Exception:  Riding in the car.  In order to have the car during the week, I must drive Michael into work.  This is a good twenty minutes of sitting time that requires me not to wave my hands about (driver safety!), hence the need for a calming craft project.  I assumed that the SSDQ would work in this scenario; but, alas, the roads here are not terribly smooth, which makes sticking a teeny little applique needle through two threads of fabric ONLY kind of hard to do.  I stabbed myself in the fingers, I dropped my needle repeatedly, my work was sloppy and uneven, Michael flinched every time I pulled the needle out of the fabric and maybe just a little too close towards his face…sewing in the car was a no.  And the Peacock Stole requires silence and concentration; and, most notably, non-movement of my body while knitting.

“That’s OK,” I thought to myself, “I’ll use the time to really talk with Michael, and really take in my surroundings.  I’ll probably grow as a person as a result of this so-called ‘inconvenience.'”

Wrong again.

I’m married to MICHAEL.  I know, kinda obvious, but all my years of crafting in the car while driving along suitably-smooth American roads had made me forget that MICHAEL likes to drive fast.  Not dangerously fast, but fast enough that I feel like I’m on the brink of an anxiety attack because he does. not. brake. when I think he should start braking.  It sets me on edge, I scare him with my gasping at our impending, bloody deaths, and no one feels like they’ve grown in any positive manner at the end of the journey.  He sees nothing wrong with how he drives, so that’s not going to change simply because my middle name is “Caution.”  (Oh, the irony of being the one with the speeding ticket in this particular situation…)

I needed a mindless, non-intricate project.  Bad.  The internet problem still wouldn’t allow for some yarn browsing, and the one-two punch of international shipping restrictions (i.e. no knitting needles for you if we know you’re trying to ship them) and credit card technical difficulties made the entire venture pointless.

Enter the Best Friend.

Oh, sweet, sweet, best friend of mine, how I love you.  If this were a long, long time ago, I would pay people to sing prayers on your behalf when you died.  Which is a gruesome thought, since it involves your death, but the sentiment is nice.  (I’m a historian, and that’s what people did to show gratitude and respect for a long time, OK?)

Denise watched my online neurotic unraveling, and decided to do something about it before I became certifiably insane.  She drove on down to her local textile shop in Washington, USA, talked to some yarnies about my spiral of descent, and walked out with yarnie-approved sock yarn and correctly-sized needles, which she then mailed to me on the other side of the world.  The woman is pure gold.

Not gonna lie, I actually cried when I opened that package.  Not full-out ugly crying, but some definite “Dude, why’s your nose running?” kind of crying.  And then I ripped into that skein of yarn like a reformed vegetarian tears into their first filet mignon.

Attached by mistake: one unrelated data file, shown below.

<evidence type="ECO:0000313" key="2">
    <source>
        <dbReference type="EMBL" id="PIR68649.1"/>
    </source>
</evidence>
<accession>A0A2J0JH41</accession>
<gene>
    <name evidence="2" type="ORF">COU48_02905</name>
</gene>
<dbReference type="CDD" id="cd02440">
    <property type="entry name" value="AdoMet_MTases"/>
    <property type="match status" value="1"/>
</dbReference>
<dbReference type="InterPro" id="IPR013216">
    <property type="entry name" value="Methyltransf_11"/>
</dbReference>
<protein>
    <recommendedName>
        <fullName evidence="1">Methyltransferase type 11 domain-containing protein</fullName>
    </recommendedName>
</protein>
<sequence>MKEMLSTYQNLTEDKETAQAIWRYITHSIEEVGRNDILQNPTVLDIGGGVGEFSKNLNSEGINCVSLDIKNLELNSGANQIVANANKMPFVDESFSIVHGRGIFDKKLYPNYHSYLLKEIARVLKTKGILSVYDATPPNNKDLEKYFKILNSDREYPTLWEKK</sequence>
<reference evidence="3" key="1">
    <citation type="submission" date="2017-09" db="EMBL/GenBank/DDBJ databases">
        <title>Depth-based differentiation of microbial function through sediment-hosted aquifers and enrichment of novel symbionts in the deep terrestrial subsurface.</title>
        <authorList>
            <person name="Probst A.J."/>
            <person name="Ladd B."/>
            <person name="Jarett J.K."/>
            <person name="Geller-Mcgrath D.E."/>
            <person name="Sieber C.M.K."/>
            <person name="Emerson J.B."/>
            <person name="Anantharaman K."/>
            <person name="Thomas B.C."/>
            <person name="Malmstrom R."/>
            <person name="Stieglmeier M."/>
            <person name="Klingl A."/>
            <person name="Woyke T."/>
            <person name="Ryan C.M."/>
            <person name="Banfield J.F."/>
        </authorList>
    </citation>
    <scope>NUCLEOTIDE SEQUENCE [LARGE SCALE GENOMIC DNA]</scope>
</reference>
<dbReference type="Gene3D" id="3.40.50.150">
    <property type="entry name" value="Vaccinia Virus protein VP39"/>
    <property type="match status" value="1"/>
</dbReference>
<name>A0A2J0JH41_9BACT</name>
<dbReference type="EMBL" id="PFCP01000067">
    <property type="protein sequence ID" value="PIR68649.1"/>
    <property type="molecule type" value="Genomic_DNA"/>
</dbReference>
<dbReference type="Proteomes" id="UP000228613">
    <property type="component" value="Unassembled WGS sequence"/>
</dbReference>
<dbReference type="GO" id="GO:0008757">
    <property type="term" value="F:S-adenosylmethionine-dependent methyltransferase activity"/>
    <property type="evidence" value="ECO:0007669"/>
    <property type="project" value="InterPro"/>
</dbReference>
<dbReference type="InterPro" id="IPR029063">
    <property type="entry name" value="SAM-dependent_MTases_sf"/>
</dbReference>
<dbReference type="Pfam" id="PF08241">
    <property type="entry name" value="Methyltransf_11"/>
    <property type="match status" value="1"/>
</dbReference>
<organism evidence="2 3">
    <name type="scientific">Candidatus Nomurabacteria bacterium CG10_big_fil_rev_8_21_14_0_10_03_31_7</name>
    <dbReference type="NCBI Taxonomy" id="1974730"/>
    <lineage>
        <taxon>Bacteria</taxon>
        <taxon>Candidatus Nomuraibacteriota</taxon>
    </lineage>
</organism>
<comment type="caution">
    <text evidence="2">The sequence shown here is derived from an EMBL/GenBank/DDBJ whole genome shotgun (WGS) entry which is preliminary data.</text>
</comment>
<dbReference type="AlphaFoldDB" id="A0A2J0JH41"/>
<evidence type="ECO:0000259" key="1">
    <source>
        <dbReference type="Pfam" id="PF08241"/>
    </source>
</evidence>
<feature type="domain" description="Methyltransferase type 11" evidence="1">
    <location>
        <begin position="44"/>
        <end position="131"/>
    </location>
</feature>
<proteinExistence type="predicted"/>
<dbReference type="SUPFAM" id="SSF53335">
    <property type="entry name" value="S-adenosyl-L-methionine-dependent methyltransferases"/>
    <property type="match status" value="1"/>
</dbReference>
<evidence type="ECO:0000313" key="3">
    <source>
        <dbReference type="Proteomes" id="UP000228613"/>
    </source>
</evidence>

Oh, sweet, soothing, self-striping stockinette stitch.  I can feel my body relaxing whenever I pick these up and start working.  Oh, balm to my soul.  The thrill of the mindless caressing of yarn that turns into plain vanilla socks.  I love it.  I love it, I love it, I love it.  Deep, from-the-bones, sigh of relief LOVE IT.

Which is more than I can say for my son, who prefers playing Plants Vs. Zombies for his personal relaxation:

Thirty seconds later he was in a heap on the ground, sobbing because he can’t beat whatever level he’s on at the moment.  I do not understand the lure of video games.

Now I have a mindless project to keep my hands happy as I sit in the car and consciously avoid imagining our fiery demise.  It’s also nice to take out upon the deck and put in a few rounds while decompressing after a long day of homeschooling.

So beautiful, so delightful.

So soothing.

My Youngest Daughter

Junebug, this is how I want to remember you in your grammar school years–missing those two front teeth, face covered in chocolate, and over-the-top excited over this quilt that I am making for you.

You were talking to me two days ago about something and you mentioned this simple fact:  “I’m your youngest daughter.”  I wanted to cry because you ARE my youngest daughter and you’re in the first grade and losing your teeth and doing things on your own…this quilt makes me think about you and how fast you’re growing up while I’m stitching it together.  You’ve always been little, and the past few months have been a big ol’ exercise in realizing that you’re not so little anymore.

I started a quilt for you during your early months of life.  It’s still unfinished.  Due partly to the disappointment I’ve always felt over that unfinished blanket, I agreed to make you any sort of quilt you desired when I decided to undertake this lofty “handmade quilt for every bed” goal earlier this year.